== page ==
2012 just kicked off and already I find myself on the front row of one of rock's most exceptional events, Rock meets Classic. After my first acquaintance with this remarkable concert 2 years ago, I was delighted to see it return to the Essener Grugahalle which now, unlike 2 years ago, was nearly sold out. It seems classic rock fans finally appreciate the unique combination of classic and melodic rock, blended with the pompous overhaul of a classic orchestra. The symbioses between this style of music and the Bohemian Symphony Orchestra of Prague is further more elevated by the powerful rockband put together by musical director Mat Sinner (Sinner Primal, Fear). Alexander Beyroth (Sinner, Primal Fear, Voodoo Circle, Silent Force) and Oliver Hartmann (At Vance, Hartmann) handle guitars, and Jimmy Kresic on keyboards. Backing vocals are vividly brought to life by a renowned choir consisting of Amanda Somerville (Thrillium, Avantasia), Ralf Scheepers (Primal Fear), X Factor finalist Tiffany Kirkland, Verena AkaNena and German musical star Sasha Krebs. Indeed, an all star cast which will make stars like Ian Gillan, Jimi Jamison (Survivor, Cobra), Robin Beck, Steve Lukather (Toto) and Chris Thompson (Manfred Mann's Earth Band) and shine brightly tonight.
As the lights dim, the orchestra and Kresic kick off the evening together with Krebs and a powerful version of Van Halen's rockhammer "Jump," instantly creating and interaction with the stunned audience. The towering keyboard theme, being empowered by the large string and brass section of the Bohemian Symphony Orchestra, paving the way for the first highlight of this evening, Jimi Jamison. "Burning Heart" and "Eye of the Tiger" are sung along too loud, but the exquisite highlights of the set are "Didn't know it was Love" and "I can't hold Back," followed by the stunning beautiful orchestral rendition of "The Search is over." The ballad especially gives me goose bumps all over. Jamison interacts with his audience and is a true entertainer, blessed with a crystal clear voice he manages to make the best impression of this night.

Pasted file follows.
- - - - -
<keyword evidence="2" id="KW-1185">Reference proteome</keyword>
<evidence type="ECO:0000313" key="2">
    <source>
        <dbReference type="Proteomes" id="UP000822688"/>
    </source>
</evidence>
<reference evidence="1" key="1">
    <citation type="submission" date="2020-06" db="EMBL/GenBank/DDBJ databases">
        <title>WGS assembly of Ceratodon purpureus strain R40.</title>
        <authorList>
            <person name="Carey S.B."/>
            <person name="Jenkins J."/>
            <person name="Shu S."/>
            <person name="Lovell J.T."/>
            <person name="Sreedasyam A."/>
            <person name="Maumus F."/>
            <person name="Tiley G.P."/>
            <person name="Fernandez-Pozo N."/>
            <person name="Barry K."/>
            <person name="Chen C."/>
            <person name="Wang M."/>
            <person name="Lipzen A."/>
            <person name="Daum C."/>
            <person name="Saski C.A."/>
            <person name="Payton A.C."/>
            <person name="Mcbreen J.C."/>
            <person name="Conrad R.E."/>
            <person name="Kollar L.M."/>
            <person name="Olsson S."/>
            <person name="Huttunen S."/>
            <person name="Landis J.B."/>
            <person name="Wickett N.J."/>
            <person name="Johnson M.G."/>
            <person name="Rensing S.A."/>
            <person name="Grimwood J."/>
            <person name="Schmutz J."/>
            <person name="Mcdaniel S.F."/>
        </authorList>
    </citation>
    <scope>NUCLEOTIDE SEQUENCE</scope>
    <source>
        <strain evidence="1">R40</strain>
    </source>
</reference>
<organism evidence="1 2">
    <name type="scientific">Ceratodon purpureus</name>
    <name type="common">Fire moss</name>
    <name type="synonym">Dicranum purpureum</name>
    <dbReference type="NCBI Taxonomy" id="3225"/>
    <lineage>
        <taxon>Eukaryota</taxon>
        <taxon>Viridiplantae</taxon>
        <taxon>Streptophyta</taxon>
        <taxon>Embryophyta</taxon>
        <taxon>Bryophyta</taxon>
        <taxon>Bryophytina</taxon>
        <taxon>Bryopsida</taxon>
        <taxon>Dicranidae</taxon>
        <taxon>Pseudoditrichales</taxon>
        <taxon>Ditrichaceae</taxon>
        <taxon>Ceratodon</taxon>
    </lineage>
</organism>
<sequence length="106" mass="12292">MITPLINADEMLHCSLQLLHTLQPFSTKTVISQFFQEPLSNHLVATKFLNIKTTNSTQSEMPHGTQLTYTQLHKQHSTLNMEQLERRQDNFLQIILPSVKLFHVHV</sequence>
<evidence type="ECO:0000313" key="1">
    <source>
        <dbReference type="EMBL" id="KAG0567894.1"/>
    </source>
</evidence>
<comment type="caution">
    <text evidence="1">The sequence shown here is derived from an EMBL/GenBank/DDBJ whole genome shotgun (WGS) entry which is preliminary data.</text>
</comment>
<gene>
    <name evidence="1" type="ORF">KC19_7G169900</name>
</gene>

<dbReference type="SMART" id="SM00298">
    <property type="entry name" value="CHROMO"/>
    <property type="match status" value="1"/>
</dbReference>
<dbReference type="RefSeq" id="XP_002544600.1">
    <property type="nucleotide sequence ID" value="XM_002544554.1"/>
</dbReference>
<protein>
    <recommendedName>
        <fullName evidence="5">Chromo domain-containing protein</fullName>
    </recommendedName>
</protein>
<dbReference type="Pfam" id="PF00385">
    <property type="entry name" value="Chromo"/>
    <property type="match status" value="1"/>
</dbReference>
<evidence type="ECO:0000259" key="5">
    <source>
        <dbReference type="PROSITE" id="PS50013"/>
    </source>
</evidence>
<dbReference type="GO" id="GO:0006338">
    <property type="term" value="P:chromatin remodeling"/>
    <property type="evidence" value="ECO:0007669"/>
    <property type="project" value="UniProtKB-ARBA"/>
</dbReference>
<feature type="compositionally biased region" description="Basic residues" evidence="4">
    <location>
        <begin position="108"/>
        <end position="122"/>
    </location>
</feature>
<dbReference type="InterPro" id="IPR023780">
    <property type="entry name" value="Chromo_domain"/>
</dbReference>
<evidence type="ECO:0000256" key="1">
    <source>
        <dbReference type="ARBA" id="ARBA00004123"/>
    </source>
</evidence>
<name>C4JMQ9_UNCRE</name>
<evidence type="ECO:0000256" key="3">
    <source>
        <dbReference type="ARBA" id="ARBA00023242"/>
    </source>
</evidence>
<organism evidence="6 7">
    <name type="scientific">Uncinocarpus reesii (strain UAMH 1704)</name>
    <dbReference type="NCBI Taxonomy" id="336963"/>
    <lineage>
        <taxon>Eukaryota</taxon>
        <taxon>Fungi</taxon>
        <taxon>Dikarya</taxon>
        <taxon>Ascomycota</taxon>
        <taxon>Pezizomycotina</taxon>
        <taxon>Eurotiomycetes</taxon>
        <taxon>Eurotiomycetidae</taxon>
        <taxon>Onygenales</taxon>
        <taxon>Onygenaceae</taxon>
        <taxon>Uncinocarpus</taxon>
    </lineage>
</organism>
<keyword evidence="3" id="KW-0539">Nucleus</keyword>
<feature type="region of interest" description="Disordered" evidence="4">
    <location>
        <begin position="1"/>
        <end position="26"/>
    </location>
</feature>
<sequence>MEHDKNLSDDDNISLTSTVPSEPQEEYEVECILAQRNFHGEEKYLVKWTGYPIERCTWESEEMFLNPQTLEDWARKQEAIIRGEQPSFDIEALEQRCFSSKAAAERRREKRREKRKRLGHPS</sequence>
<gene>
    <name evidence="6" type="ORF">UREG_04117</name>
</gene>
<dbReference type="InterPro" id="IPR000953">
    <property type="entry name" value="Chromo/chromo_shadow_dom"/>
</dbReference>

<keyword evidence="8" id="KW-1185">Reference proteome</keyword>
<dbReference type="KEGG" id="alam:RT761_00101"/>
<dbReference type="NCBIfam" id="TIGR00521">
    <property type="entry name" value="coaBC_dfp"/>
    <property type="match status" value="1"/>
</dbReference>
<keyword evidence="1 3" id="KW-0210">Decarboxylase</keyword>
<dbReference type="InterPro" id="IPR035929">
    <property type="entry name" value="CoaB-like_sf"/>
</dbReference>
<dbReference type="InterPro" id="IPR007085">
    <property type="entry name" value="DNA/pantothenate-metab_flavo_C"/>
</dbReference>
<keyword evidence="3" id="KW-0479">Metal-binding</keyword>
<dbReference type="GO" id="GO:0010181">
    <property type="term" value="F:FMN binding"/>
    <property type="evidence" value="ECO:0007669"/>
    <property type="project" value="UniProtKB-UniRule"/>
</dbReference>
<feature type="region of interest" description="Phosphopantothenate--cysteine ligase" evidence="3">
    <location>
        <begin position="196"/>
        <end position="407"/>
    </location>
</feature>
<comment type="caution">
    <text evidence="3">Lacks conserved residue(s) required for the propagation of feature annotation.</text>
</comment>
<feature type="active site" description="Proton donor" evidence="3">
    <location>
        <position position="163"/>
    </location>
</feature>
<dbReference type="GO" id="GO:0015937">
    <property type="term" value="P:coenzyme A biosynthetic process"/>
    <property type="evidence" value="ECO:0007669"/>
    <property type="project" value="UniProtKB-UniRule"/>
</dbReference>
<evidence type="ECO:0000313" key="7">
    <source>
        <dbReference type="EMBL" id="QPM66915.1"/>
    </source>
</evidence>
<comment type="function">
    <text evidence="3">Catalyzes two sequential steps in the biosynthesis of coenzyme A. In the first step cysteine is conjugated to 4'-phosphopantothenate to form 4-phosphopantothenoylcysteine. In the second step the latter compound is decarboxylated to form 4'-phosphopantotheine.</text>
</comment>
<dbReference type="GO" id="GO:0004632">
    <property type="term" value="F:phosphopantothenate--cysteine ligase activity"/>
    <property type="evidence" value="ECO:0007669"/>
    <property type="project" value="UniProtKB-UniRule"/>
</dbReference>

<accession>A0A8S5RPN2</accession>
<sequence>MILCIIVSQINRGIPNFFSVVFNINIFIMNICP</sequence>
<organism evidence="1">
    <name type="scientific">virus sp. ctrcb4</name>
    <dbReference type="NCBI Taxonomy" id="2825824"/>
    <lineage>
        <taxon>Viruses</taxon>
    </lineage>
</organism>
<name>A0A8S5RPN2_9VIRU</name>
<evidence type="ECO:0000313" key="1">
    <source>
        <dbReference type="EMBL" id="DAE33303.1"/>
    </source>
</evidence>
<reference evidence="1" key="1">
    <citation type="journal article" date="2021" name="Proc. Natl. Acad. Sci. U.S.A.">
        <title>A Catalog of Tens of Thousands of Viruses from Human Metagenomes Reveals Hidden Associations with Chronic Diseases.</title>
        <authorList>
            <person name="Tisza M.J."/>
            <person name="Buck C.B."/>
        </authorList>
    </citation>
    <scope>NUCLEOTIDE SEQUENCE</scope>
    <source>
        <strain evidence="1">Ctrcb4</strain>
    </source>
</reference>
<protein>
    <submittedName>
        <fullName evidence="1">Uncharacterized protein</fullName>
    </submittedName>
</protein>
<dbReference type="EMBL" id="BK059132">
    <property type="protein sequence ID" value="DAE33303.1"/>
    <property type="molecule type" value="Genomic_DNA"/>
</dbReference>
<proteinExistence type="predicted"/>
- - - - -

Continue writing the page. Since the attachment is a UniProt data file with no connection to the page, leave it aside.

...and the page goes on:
Robin Beck is celebrated in Europe more than in her own country, can fall back on her (Coca Cola) hit single "First Time," but makes an amazing impression with the tear jerking gorgeous ballad "Tears in the Rain." A song sung with such emotion and perfection by the lady of melodic rock, that tears are filling eyes around me. The spot with violin solo provides more depth and emotion most can handle. Not only blessed with a wonderful voice and killer looks, the 58 (!) years old Beck also proves to be blessed with a great sense of humour. Announcing "First Time" and "Hide your Heart" with an entertaining act, she is sympathetically funny and proves to be on top of her game. She easily buries the male contenders with an energetic show and this flawless vocal performance.
With a crowd anticipating the sheer brilliant performance of the artists, band and orchestra, Chris Thompson is harvesting success by bringing a set list containing not only Manfred Mann's classics, but his very own "You're the Voice" sung to world fame by John Farnhem in the eighties. Though Thompson has a morel limited range and raspier voice, the song is performed with such pleasure that it radiates fun. Onstage the players of the orchestra have their own party celebrating the hymn. It makes the performance a pleasure even though Chris' voice isn't holding up like in the old days. His energetic interaction with the backing singers, the Mat Sinner band and the audience makes up for the vocal loss. "Davy's on the Road" was a smash hit in Germany more than once as was the Springsteen penned classic "Blinded by the Light" which both come down hard by the powerful orchestration. "Mighty Quinn" wraps up the first half of tonight leaving behind an audience that is overall numbed by the presented show.